WASHINGTON, D.C.—Eight out of 10 Americans believe the United States “should take advantage of all low-carbon energy sources, including nuclear, hydro, and renewable” to meet growing electricity needs while limiting greenhouse gas emissions, according to a new public opinion survey of 1,000 U.S. adults.
When asked specifically about nuclear energy’s future role, three out of four Americans agree that this emission-free electricity source “should be expanded as one way to reduce greenhouse gases and prevent global climate change,” the survey found.
In line with numerous surveys conducted by a variety of researchers over the past 18 months, this survey shows that public support for nuclear energy remains strong.
Sixty-one percent of respondents said they favor the use of nuclear energy. This is the ninth straight year that favorability levels have averaged more than 60 percent in surveys conducted by Bisconti Research Inc. The firm typically conducts two national opinion surveys each year for the Nuclear Energy Institute, one in the spring and one in the fall.
This latest telephone survey was conducted Oct. 1-4 by Bisconti Research in conjunction with GfK Roper. It has a margin of error of plus or minus three percentage points.
The research found that 80 percent of Americans believe that nuclear energy will play an important role in meeting this nation’s electricity needs in the years ahead, and 82 percent support license renewal for nuclear power plants that continue to meet federal safety standards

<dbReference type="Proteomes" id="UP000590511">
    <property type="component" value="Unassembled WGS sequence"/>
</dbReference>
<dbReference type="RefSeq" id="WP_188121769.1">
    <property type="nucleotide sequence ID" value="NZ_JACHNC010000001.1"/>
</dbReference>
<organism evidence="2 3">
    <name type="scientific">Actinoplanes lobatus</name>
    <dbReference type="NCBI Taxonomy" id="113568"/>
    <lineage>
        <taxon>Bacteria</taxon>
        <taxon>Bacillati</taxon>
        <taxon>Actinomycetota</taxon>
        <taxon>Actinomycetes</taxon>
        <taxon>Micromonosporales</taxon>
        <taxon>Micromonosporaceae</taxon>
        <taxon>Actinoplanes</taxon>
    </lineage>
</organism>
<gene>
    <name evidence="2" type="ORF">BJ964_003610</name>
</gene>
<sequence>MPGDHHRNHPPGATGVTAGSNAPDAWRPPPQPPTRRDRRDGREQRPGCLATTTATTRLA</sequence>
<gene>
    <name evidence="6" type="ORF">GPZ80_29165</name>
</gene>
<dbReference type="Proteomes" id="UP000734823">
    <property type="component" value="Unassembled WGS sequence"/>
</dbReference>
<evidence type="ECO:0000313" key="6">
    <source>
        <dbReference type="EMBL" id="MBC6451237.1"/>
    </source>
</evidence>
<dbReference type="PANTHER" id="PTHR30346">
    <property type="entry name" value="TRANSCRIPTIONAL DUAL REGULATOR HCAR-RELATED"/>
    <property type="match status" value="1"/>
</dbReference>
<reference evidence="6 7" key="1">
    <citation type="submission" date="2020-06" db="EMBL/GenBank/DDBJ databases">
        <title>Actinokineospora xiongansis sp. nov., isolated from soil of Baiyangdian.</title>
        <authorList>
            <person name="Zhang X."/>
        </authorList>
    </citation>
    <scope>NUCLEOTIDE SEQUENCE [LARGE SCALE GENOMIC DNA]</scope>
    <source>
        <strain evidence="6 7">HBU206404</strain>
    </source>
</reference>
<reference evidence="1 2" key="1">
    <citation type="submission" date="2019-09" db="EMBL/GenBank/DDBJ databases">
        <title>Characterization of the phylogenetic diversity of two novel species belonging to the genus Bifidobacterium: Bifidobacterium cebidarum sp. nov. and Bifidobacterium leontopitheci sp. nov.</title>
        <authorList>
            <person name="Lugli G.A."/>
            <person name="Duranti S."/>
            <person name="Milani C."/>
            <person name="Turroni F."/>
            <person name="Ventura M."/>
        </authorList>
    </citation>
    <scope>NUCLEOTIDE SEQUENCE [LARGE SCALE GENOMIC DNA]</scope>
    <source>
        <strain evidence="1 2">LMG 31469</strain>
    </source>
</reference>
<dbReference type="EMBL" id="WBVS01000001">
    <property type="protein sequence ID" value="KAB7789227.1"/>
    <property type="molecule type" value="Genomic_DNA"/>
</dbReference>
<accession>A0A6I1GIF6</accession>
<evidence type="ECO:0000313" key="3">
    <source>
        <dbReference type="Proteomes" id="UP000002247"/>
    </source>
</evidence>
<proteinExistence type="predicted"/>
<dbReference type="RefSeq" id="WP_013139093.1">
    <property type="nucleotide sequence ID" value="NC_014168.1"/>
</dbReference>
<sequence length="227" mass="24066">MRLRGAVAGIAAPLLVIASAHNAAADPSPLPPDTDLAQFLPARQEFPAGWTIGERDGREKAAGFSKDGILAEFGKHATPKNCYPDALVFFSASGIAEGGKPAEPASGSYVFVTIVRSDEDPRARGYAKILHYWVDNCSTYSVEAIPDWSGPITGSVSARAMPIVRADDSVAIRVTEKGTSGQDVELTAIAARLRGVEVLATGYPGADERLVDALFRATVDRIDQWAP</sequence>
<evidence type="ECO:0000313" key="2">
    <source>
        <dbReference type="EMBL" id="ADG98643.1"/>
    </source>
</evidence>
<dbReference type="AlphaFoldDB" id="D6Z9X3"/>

The new survey comes with federal policymakers in the midst of a vibrant debate over legislation designed to reduce greenhouse gas emissions and address the threat of global climate change. Numerous independent analyses of climate change measures identify the need for a pronounced build-out of new nuclear plants to meet aggressive carbon reduction targets.
By 2050, 187 new reactors must be built as part of a comprehensive approach to meet the carbon reductions mandated by the Waxman-Markey bill, according to the Environmental Protection Agency’s analysis of H.R. 2454.
In the short term, the United States would need to build 69 new reactors by 2030 to meet the Waxman-Markey carbon reduction goals, according to the U.S. Energy Information Administration’s basic scenario of the energy portfolio required to meet those goals. This would result in nuclear energy supplying 33 percent of U.S. electricity, more than any other source.
The survey found that 84 percent of Americans agree that we should take advantage of all low-carbon energy sources to meet this challenge, and 75 percent agree that use of nuclear energy specifically should be increased.
When asked their perceptions of nuclear energy’s major advantages, respondents most often cited nuclear’s clean-air/no pollution generation (27 percent). The percentage mentioning clean air is the highest measured since the question was first asked in 1985 and matched only by an identical percentage in 1990 following NEI’s national advertising and public relations campaign on that topic.
One hundred and four nuclear power plants operating in 31 states supply nearly 75 percent of the electricity produced by emission-free sources, including renewable technologies and hydroelectric power plants.
You can view the questionnaire used for the survey at: http://www.nei.org/resourcesandstats/documentlibrary/newplants/reports/october-2009-public-opinion-questionnaire-